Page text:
July 14, 1953
Robert L. Trescher and Montgomery, McCracken, Walker & Rhoads, Philadelphia, for appellant.
George F. Douglas and George F. Douglas, Jr., Philadelphia, for appellee.
Before Rhodes, P. J., and Hirt, Reno, Ross, Gunther and Wright, JJ.
[ 173 Pa. Super. Page 492]
Plaintiff, William Silverman, filed a claim for a mechanic's lien in the sum of $1,285.35 on the premises 4602-10 North Broad Street, Philadelphia, owned by defendant Anna Vogel, and after trial was awarded a jury
[ 173 Pa. Super. Page 493]
verdict in the full amount of the claim plus interest. Defendant's motion for judgment n.o.v. was refused by the court below, and she has appealed to this Court.
Plaintiff is a painter. Prior to World War I his business was operated under the name of William Silverman, Inc., with offices in Atlantic City, New Jersey. After his return from military service in that war plaintiff abandoned the corporation but never legally dissolved it. He moved his business to Philadelphia, and his stationery bears the corporate name with a Philadelphia address. The date on a billhead introduced into evidence indicated that it was designed for use in the 1930's -- there being the figures '193' with a blank space to be filled in. It was on the corporate stationery that, on June 15, 1948, he submitted an estimate for painting and repair work on defendant's building to the latter's realtor-agent, George W. Blatz. The offer was accepted, the work performed, payment demanded and refused, and this action followed.
The defense that the work was done in an unsatisfactory manner and of no value to defendant was ruled against her by the jury's verdict, and we are concerned solely in this appeal with the question as to whether in this transaction the plaintiff was doing business as a corporation or as an individual.
Defendant stresses the fact that under Silverman's signature on the estimate there appeared the typewritten name of the corporation, and vigorously urges upon us that plaintiff was transacting business under a fictitious name in violation of the registration provision of the Fictitious Names Act of 1945, P.L. 967, 54 P.S. § 28.1 et seq., and is, therefore, barred from maintaining an action on the contract by section 4 of that Act, 54 P.S. § 28.4.
[ 173 Pa. Super. Page 494]
Plaintiff explained that he used the outmoded stationery because he had a great deal of it remaining in his possession but testified repeatedly that he had dealt with defendant, through her agent, in his individual capacity. Defendant flatly denied ever having been apprised of the fact that plaintiff was acting other than as a corporation. Her agent, George W. Blatz, under questioning by the court, testified:
'Q. How long have you known and have been doing work with Mr. Silverman in that connection? A. About -- oh, I would say thirty-two years * * *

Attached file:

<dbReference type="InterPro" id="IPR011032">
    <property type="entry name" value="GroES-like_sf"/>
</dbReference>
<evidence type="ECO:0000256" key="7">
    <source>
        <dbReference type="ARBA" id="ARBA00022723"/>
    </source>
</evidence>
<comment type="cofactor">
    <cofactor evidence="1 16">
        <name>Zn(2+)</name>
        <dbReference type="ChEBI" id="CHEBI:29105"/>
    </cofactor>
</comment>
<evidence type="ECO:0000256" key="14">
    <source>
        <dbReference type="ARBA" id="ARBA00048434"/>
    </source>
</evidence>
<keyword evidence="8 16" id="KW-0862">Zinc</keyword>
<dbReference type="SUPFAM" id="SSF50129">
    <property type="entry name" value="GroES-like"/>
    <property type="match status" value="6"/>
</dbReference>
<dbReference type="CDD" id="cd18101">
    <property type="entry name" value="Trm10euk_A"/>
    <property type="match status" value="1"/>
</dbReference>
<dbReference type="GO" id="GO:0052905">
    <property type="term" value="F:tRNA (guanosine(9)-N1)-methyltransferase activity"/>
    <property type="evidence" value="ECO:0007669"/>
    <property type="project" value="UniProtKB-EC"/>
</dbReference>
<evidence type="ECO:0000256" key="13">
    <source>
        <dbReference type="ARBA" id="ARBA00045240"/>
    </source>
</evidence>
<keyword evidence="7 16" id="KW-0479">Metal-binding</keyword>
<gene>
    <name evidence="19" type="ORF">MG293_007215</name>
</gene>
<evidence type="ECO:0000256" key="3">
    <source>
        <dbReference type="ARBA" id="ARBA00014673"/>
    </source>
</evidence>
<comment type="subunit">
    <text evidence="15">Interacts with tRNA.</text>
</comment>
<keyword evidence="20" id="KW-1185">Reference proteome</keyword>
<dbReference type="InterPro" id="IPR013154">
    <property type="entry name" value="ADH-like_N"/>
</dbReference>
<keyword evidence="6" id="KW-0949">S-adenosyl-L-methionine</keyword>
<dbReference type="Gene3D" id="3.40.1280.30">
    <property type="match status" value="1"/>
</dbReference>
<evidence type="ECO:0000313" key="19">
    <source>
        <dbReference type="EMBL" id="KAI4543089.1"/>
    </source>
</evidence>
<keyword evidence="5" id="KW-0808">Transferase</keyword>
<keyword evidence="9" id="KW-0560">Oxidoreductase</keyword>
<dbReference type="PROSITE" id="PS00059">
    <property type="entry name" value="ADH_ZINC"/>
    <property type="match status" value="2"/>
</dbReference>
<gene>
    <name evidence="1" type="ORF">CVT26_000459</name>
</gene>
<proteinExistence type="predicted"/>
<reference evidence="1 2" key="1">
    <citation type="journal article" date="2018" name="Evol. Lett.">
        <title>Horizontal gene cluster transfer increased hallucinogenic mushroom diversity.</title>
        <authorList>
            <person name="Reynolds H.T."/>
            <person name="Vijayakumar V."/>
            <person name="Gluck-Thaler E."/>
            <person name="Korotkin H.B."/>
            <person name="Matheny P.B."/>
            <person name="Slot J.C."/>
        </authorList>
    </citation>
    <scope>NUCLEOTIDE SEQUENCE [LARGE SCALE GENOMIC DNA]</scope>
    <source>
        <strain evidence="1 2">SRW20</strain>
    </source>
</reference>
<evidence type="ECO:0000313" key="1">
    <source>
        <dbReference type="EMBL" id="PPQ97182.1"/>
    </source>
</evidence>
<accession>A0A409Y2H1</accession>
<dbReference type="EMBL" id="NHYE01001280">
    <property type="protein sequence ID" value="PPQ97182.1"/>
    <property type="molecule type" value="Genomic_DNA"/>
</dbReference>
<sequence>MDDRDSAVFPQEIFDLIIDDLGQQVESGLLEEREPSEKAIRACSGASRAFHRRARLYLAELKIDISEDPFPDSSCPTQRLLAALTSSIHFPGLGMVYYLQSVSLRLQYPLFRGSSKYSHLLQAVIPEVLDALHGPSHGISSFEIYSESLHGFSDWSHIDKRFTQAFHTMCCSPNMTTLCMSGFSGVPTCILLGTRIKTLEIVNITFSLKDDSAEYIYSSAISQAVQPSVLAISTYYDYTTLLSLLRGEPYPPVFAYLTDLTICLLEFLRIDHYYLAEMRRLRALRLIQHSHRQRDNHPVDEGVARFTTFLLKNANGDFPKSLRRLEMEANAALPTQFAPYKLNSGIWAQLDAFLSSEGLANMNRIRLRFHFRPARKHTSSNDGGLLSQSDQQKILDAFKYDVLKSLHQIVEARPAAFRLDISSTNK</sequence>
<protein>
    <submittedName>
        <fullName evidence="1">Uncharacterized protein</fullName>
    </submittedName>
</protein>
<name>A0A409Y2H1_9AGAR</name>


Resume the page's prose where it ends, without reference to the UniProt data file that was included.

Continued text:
'Q. Did you know him as a corporation or as an individual? A. No, I knew him as an individual. And I received his estimate, it had this on it, and we called Mrs. Vogel and we told her he was an individual, he wasn't a corporation. Mr. Broadbent and I both told Mrs. Vogel that we knew that he was an individual and not a corporation.' Edward C. Broadbent, a realtor associated with Blatz, corroborated this testimony. The conflicting testimony relative to plaintiff's status created a question of fact which the court below, under proper instructions, submitted to the jury for determination, and the jury resolved the issue in favor of plaintiff.
Under general agency principles knowledge of an agent is imputed to the principal; but here the jury's verdict established actual knowledge by defendant that she was dealing with an individual. Hence, no other entity being involved, it is unnecessary for us to pass upon the necessity for registration -- whether as a foreign corporation doing business in Pennsylvania, or as a business operated under a fictitious name.
Defendant was not prejudiced in any way by the use of the 1930 billhead or the 'obviously old' (so characterized by the learned trial judge in his charge) stationery or even by the typewritten name of the corporation on it.
[ 173 Pa. Super. Page 495]
On a motion for judgment n. o. v., we view the evidence in the light most favorable to plaintiff and give him the benefit of all inferences and deductions reasonably to be drawn therefrom. Hunter v. Rossi, 172 Pa. Super. 301, 93 A.2d 912; Smith v. Kravitz, 173 Pa. Super. 11, 93 A.2d 889. Thus viewed, we find no reversible error. The question of plaintiff's status with regard to the contract under consideration was one of fact for the jury, and there is ample competent evidence in the record to support its finding that the plaintiff contracted as an individual and not as a corporation or a partnership.
DITHRICH, J., absent.
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